Review: Stieg Persson Polyphonic at The Ian Potter Museum of Art

This exhibition, currently showing at the Ian Potter Gallery, is testament to an artist that continues to resist the ready categorisation of his work.
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Stieg Persson, Pathologie 2005, oil and alkyd resin on linen. Courtesy of the artist and Anna Schwartz  Gallery.

Stieg Persson: Polyphonic, currently showing at the Ian Potter Gallery, Melbourne University is testament to an artist that continues to resist the ready categorisation of his work through style, medium or subject matter. Emerging as an artist in the Postmodern era of the 1980s Persson dispensed with the notion of a fixed narrative interpretation of his work to explore what he calls the ‘almost communication of painting’ perhaps not unlike the way a poet might challenge our ways of seeing through metaphor or allegory: using a mix of styles, techniques and medium from decoration and collage to realism and abstraction, paint and resin he grapples with the roles of artist and viewer in making meaning from his art. Like a poetic conceit Persson’s image-making requires time and contemplation on the part of the viewer; the wealth of these works is received through careful observation and small realisations, as one might discover in the pause between the lines of a poem. 

Spanning two levels of the gallery, the curators Director Kelly Gellatly and Exhibitions Coordinator, Samantha Comte bring together the diversity of the artist’s work over a 30 year period; drawing together loose threads that might reflect ideas on mortality, or notions of ‘high’ and ‘low art’ or the way the past intersects with the present to provide an insight into the art making of this important Australian artist and his cerebral art-making process, wit and humour.

Stieg Persson, South 1998, oil on canvas. Courtesy of the artist and Anna Schwartz Gallery.  

In the two ground floor rooms hang Persson’s dark, brooding earlier works, large like the spaces they occupy. To the right of the main hall hang a series of black oil paintings on cotton duck, inspired by the17th century poet John Donne’s Devotions,(1624). Written after a period of sickness that took the poet close to death Persson draws on Donne’s journey from sickness to health to explore his own experience of residency in the Oncology Department of Melbourne’s Repatriation Hospital in1989. In works such as  Our Faith Part 1: The Case For and Against Colour B , (1985-86) and The king sends his own physician (1990) he searches for a truth that lies below the surface; through rubbing back wet black paint with turpentine soaked rags he creates an x-ray of sorts on the stretched canvas. Accompanying these works on the surrounding walls are literal x-rays, their redundancy ironically exposed as much as any underlying truth; no longer in their medical context they become nothing more than mere two dimensional images on a page.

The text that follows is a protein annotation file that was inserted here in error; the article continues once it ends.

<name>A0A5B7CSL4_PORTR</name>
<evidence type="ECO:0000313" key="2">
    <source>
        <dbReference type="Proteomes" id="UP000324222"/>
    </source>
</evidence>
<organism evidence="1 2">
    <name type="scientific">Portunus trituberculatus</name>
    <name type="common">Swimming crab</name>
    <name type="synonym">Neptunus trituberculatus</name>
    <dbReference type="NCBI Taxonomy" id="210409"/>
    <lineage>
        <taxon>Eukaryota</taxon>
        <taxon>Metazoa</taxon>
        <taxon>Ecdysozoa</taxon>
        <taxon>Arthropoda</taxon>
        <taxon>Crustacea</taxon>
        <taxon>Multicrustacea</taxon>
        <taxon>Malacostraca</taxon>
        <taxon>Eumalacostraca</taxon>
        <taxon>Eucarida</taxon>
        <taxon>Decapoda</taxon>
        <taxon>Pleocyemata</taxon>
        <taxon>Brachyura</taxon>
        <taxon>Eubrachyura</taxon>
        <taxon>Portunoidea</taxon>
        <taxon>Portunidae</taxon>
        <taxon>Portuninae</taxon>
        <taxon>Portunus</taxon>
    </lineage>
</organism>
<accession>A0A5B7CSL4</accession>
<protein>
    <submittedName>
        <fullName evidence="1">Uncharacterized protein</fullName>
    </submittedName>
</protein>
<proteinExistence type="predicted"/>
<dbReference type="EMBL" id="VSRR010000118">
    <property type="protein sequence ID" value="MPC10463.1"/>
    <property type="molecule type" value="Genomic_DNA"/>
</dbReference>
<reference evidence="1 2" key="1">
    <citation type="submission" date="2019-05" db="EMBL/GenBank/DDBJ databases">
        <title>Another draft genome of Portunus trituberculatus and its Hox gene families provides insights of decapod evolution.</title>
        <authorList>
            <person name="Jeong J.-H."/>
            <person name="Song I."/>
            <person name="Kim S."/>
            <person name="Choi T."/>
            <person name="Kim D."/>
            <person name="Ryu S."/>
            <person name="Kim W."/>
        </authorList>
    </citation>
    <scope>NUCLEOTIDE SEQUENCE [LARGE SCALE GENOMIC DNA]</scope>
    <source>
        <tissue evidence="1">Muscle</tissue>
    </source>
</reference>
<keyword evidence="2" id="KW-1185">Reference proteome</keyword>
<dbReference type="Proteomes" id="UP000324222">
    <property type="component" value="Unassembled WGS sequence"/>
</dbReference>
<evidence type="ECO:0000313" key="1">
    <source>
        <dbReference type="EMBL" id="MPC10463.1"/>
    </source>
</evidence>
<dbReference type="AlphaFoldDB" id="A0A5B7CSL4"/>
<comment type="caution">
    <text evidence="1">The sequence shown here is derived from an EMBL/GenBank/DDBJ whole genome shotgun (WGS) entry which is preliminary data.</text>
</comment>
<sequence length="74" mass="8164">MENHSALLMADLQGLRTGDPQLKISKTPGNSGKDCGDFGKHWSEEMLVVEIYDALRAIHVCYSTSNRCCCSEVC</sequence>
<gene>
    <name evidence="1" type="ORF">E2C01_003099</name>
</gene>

Stieg Persson, Spring thaw 1993, oil on canvas. Courtesy of the artist and Anna Schwartz Gallery.  

Black is also a prominent component in Persson’s Scandinavian death metal pieces; a particularly morbid version of heavy rock music. On the opposite side of the hallway The Gothenburg Crosses series (1996-97), explores image making through a marginalised subculture utilising text and appropriation. Using oil on Masonite and oil on canvas collage the series was begun whilst on residency in Gothenburg Sweden in 1996 and inspired by the strange imagery on the Death Metal albums which drew from ‘high art’ sources such as Hieronymous Bosh and Gustave Dore. Through layers of collage Persson plays on the conundrum of meaning and context: as with some ‘high art’ exposing how these distorted, repurposed images speak only to a specialised group.

Inspiration behind works in the gallery’s first floor spaces come from a variety of sources but Persson’s interest in text along with his love of Rococo art and its excesses, explored through the arabesque, can be seen in such works as Middle Management, oil on linen (2003): the beauty and superficiality of the painting’s flourishes a  precursor perhaps to his its later graffiti series.

Stieg Persson, Dinner with the Abbotts 2014, oil on canvas. Courtesy of the artist and Anna Schwartz Gallery

Works such as Monarch Cakes and Dinner with the Abbotts, (2014) both oil on linen, respond to the growing middle-class obsession with food and its place in popular culture: as ubiquitous perhaps as the graffiti that adorns the streetscapes of our inner city suburbs.

Stieg Persson is not afraid to explore the extremes of image making and popular culture in his quest to find an authentic language through which to communicate his ideas. The Potter’s well designed gallery spaces allow for comfortable visitor flow whilst staircase and lift provide access to the upper galleries. The exhibition is supported by didactic and text panels along with a catalogue which is available in the exhibition spaces.

A finely curated exhibition.

Rating: ★★☆

Stieg Persson: Polyphonic

The Ian Potter Museum of Art 
The University of Melbourne
27 March – 1 July 2018

Mem Capp
About the Author
Mem Capp is a Melbourne artist and writer.